Windows 7 has reached the official end of its support. Companies (and technologists tasked with managing their tech stack) should have seen this coming, but even so… transitions are always hard. Upgrading employees to a new version of an operating system can quickly turn into a most annoying task.
A new version of Windows or macOS, for example, can easily break lots of software programs that were formerly compatible. Even worse, a new OS can cause all sorts of hardware problems—speakers, monitors, and drives may stop working. During these transition periods, an unlucky administrator is often hit with a flood of emails from employees angry over apps and PCs not functioning as they did before.
With Microsoft ending Windows 7 security updates and patches (making it more and more vulnerable to attack), a number of companies that have been putting off a Windows 10 upgrade will need to rush one through. In a 2019 research note, analyst firm IDC said it expects “a sizable amount of last-minute Windows 10 migration projects to be completed this year, especially among SMBs with an aging installed base.” Now that we’re in 2020, have those projects actually been completed?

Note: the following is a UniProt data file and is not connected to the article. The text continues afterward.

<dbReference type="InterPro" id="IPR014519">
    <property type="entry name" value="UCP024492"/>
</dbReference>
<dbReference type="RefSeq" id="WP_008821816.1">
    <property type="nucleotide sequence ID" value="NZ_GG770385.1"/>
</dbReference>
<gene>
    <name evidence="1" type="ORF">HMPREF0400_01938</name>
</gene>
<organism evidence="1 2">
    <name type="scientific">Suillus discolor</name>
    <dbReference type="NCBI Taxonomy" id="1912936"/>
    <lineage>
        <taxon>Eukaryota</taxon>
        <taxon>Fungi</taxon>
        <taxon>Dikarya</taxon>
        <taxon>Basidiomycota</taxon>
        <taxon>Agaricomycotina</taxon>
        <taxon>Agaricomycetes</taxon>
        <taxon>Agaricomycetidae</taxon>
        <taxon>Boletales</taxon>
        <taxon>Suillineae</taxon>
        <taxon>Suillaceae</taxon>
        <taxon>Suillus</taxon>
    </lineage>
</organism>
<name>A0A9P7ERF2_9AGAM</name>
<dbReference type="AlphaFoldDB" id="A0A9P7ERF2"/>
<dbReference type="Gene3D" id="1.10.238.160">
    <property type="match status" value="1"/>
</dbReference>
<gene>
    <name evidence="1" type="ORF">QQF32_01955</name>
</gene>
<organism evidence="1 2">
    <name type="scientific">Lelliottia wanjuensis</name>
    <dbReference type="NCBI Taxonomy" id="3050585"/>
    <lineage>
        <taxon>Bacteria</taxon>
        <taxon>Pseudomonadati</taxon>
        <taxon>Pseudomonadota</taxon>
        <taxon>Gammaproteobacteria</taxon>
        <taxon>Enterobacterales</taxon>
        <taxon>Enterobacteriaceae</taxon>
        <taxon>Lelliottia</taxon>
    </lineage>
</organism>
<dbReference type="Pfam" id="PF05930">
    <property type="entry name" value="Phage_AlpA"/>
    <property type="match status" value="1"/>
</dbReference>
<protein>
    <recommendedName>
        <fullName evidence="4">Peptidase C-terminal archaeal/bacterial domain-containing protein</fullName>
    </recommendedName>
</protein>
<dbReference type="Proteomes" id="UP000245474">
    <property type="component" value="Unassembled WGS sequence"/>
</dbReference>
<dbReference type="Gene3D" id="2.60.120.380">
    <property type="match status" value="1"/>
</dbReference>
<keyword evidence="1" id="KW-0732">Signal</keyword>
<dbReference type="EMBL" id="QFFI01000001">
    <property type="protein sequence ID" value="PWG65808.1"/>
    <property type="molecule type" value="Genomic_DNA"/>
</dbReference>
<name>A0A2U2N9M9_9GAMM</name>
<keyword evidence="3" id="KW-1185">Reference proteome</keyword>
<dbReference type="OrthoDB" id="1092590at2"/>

There’s good reason to think so. In mid-2018, a survey by PolicyPak and GPansers.com found that 26 percent of surveyed companies were in the planning stage of their eventual Windows 10 migration. But as companies increased in size, their readiness for the transition seemed to decrease: Whereas 42 percent of tiny SMBs (i.e., those with fewer than 100 employees) had reached the final phase of the migration process, only 13 percent of companies with 5,000+ employees had done the same.
Those big companies also complained about a variety of challenges, including (but certainly not limited to) unexpected file associations, standardizing elements such as the Start menu, standardization of image deployment, and security. With the deadline passed, those challenges won’t get any easier.
If there’s any sort of light at the end of the proverbial tunnel, it’s that Microsoft seems determined to end the massive jumps between Windows versions; with Windows 10, updates will be incremental. That won’t end problems—some Windows 10 updates have wrecked folks’ systems—but it might spare tech pros the utter chaos that often comes with huge migrations onto new OS versions.
Although it hasn’t confirmed as such, history suggests that Microsoft will likely continue specialized Windows 7 support for big companies willing to pay hefty fees. For every other Windows-centric company out there, though, the time to transition to Windows 10 is now, if you haven’t already—unless you plan on jumping to Linux, macOS, or another platform entirely. Time has run out.